Further Research

Paspahegh Native with a Colonist

The Paspahegh natives were an Algonquian-speaking nation that originally resided where the location of Jamestown was founded (Bridenbaugh, 10). They were closely associated with the Powhatan tribe, along with many other native tribes in the area, including the Pamunkey and the Chickahominy. By the time the English had first arrived in the Chesapeake Bay area in 1607, the Paspahegh natives had already taken proactive precautions and moved their village further up the James River to Sandy Point, in hopes of keeping a safe distance from the white intruders (Grizzard and Smith, 163).

Despite the Paspahegh tribes’ attempts to maintain a safe distance from the settlers, on May 26th, 1607, the Paspahegh attacked the settlers and this surprise attack led to a violent skirmish that resulted in about 10 to 12 men wounded, 1 to 2 Englishmen dead, and the capture of the Paspahegh chief, Wowinchapuncke. The Chief escaped, however his wife and children were later captured.

George Percy

On August 9th, 1610, the Paspahegh tribe was attacked by a siege of over seventy Englishmen whose primary objective from the governor was to destroy the village of the Paspahegh. George Percy led the combatants in killing and decapitating almost twenty natives, along with destroying the tribe’s crops and retaining the tribal queen and her children into custody. While their lives were spared initially, after arriving back at James Fort, the queen and her children were executed (Grizzard and Smith, 165). After this brutal conflict, the Paspahegh natives ceased to be a threat to the colonists.

 

 

Further Reading

Bridenbaugh, Carl. Jamestown: 1544-1699. New York: Oxford University Press, 1980.

Feest, Christian F. Indians of North America: The Powhatan Tribes. New York: Chelsea House Publishers, 1990.

Grizzard, Jr. Frank E. and D. Boyd Smith. Jamestown Colony: A Political, Social, and Cultural History. Santa Barbara: ABC-CLIO, Inc., 2007.

Photo Credits:

Historical Marker “Paspahegh Indians V-50,” courtesy of Lindsey Smith, 2012.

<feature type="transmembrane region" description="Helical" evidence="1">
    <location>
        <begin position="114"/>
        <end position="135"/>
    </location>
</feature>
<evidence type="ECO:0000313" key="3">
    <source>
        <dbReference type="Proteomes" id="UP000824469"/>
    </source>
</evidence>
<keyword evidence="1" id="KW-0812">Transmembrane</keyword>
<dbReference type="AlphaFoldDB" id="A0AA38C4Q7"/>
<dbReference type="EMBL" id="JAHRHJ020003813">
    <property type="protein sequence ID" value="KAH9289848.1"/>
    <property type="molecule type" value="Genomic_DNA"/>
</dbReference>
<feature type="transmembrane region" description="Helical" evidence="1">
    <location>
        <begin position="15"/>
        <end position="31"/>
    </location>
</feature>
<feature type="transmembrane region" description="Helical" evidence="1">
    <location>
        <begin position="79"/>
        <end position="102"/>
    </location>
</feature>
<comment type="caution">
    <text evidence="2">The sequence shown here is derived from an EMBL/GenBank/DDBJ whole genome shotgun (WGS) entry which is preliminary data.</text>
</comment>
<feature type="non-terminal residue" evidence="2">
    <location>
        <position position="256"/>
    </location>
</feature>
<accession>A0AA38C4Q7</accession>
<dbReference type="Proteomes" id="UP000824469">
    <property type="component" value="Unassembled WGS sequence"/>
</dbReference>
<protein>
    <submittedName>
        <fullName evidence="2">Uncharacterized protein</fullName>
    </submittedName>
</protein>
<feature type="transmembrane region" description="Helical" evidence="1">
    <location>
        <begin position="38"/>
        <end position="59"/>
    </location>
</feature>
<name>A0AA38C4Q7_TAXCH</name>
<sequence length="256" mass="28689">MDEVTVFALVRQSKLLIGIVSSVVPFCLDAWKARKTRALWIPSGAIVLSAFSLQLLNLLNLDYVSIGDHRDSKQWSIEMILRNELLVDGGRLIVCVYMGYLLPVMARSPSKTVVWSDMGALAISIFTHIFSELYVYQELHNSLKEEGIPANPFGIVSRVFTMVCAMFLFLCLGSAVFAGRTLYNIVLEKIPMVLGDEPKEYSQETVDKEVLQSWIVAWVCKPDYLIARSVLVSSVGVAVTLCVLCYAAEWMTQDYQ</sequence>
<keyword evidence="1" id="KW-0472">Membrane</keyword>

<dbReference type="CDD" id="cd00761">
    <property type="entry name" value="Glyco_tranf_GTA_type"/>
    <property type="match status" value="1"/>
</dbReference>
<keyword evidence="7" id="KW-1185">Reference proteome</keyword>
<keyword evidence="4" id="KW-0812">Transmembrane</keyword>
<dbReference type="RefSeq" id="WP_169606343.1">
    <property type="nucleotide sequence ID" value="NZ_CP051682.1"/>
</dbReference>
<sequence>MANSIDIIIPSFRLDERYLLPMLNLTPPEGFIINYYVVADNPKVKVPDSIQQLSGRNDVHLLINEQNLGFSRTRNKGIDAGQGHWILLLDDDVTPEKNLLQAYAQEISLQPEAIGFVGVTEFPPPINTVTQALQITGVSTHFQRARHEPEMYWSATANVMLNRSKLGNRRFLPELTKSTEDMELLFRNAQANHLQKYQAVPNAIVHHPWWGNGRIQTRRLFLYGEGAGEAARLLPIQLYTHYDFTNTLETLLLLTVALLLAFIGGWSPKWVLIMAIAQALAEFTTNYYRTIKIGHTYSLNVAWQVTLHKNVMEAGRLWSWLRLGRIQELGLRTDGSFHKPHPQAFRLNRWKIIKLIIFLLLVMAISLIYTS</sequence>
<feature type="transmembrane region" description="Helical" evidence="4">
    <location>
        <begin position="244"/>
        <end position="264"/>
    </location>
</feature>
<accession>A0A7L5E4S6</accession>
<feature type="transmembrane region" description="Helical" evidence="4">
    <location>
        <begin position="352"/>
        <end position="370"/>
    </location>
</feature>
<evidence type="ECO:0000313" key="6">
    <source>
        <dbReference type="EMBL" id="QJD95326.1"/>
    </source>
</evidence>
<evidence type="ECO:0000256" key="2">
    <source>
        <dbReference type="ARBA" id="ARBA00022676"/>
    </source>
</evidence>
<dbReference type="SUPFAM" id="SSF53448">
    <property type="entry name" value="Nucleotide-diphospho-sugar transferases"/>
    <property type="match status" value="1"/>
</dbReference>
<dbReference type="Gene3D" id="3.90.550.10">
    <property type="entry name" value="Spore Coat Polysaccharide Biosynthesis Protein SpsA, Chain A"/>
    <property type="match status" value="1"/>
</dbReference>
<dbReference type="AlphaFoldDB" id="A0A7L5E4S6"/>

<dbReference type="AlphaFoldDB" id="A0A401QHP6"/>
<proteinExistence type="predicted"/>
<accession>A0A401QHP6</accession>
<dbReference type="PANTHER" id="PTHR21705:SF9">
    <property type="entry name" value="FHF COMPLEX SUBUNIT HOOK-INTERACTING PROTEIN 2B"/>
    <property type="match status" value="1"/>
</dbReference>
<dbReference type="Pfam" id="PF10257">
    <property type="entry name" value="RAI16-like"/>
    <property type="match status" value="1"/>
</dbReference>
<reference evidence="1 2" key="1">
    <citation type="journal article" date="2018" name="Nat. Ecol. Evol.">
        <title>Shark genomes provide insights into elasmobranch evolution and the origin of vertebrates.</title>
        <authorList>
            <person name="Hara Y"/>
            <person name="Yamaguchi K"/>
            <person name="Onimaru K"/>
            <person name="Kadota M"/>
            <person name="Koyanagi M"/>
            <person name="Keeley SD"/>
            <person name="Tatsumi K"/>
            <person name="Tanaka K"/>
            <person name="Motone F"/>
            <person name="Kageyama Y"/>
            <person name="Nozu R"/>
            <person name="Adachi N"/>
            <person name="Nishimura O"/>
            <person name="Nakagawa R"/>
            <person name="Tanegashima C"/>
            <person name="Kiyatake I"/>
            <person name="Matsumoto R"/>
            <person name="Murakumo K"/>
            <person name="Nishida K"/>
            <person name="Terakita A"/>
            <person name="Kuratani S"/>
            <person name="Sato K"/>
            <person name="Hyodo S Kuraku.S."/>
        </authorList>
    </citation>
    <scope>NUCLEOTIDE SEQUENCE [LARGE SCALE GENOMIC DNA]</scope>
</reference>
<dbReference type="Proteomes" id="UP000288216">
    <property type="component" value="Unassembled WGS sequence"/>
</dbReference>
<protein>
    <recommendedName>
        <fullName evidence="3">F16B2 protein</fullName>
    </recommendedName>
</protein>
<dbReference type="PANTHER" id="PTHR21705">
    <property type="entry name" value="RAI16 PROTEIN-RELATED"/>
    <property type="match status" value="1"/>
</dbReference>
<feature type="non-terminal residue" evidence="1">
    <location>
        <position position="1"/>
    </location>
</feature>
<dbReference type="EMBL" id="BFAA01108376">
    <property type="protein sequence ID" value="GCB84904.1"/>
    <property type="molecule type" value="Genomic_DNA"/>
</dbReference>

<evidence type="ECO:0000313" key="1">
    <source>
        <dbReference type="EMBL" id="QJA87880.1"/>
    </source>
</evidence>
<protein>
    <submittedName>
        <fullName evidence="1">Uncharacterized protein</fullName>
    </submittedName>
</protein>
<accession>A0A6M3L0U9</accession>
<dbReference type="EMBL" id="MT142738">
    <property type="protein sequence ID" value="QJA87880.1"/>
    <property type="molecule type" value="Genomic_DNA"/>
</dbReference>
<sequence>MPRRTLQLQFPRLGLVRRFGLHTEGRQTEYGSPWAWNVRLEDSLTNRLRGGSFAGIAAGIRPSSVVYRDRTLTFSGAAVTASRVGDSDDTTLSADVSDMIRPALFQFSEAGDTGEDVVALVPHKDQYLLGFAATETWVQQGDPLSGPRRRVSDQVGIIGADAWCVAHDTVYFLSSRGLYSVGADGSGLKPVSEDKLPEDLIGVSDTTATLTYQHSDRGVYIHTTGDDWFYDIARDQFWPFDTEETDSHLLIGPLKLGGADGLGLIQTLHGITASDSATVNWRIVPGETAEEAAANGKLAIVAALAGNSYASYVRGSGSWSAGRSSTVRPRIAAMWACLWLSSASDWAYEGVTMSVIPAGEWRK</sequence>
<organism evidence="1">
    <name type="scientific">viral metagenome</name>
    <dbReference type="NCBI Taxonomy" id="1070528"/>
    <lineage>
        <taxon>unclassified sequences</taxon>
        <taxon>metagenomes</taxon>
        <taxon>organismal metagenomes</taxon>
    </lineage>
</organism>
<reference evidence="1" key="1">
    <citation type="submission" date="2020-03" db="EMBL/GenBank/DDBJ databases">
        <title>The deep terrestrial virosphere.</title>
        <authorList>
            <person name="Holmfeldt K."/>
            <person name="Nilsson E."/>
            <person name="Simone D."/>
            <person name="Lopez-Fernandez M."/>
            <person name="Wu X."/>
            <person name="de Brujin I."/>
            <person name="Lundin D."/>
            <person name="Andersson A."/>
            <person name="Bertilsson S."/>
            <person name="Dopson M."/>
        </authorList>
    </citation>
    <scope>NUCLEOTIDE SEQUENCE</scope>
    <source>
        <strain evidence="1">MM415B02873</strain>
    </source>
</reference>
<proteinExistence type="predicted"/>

“Paspahegh Native with a Colonist,” Charles City County: State Historical Markers, www.charlescity.org (accessed April 29, 2012).

“George Percy,” The Colonial Williamsburg Foundation, www.history.org (accessed April 29, 2012).

 

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Department of Historic Resources link not available

First Poles Arrive: not erected

Tuesday, April 3rd, 2012

Inscription:

Skilled craftsmen of Polish origin recruited by the Virginia Company began arriving in Jamestown aboard the Mary and Margaret about 1 Oct. 1608. Poles contributed to the development of a glass factory and the production of potash, naval stores, and wood products. Soon samples of their work were shipped back to England. The workers were so highly prized that they were assigned apprentices so that their skill “shall no dye with them.” Capt. John Smith praised their work ethic in his writings. Court records indicate that as a result of a dispute, Poles were granted full voting rights on 21 July 1619.

Further Research

Depiction of 17th Century Glassblowing

When the Virginia colony was first forming, it was crucial to its survival to maintain propaganda and to establish firm governmental support and adequate financial backing.  To help establish this, a lawyer named Richard Haklyut wrote “Inducements to the Liking of the Voyage Intended Towards Virginia.”  In this treatise, he stated “Men skilful in burning of Sope ashes, and in making of Pitch, and Tarre, and Rozen, to be fetched out of Prussia and Poland, which are thence to be had for small wages, being there in maner of slaves” (Barbour, 77).

Captain Christopher Newport

According to Captain John Smith, “there are no better workers than Poles.” (Grizzard and Smith, 171)  Polish craftsmen were originally brought to the Virginia colony of Jamestown a the urging of Captain John Smith.  He had observed their work before and was impressed at the skills they possessed with their trade.  On October 1, 1608, famous Sea Captain Christopher Newport embarked on another journey to the Jamestown, this time bringing with him “8 Dutchmen and Poles” (Barbour, 78).  After arriving in the colony, these Dutch and Polish workers were responsible for creating a glass house, which would be the factory in which glass would be produced.  They were also responsible for making pitch and tar and soap ashe.  The Polish workers were also responsible for cutting down the timber for their woodworking projects, and they frequently would send examples of their work back to England.  These Polish workers can be seen as the first creators of American industry (Barbour, 81).

On Strike

In 1619, after years of Polish men working in Virginia, the Governor declared the first election of a legislative body for the people, but only those who were born on English soil would be allowed to vote in the election.  Outraged, the Polish workers began the first strike in American history and they refused to do anymore work until they were allowed to vote.  On July 21, 1619, the court record of the Virginia Company stated: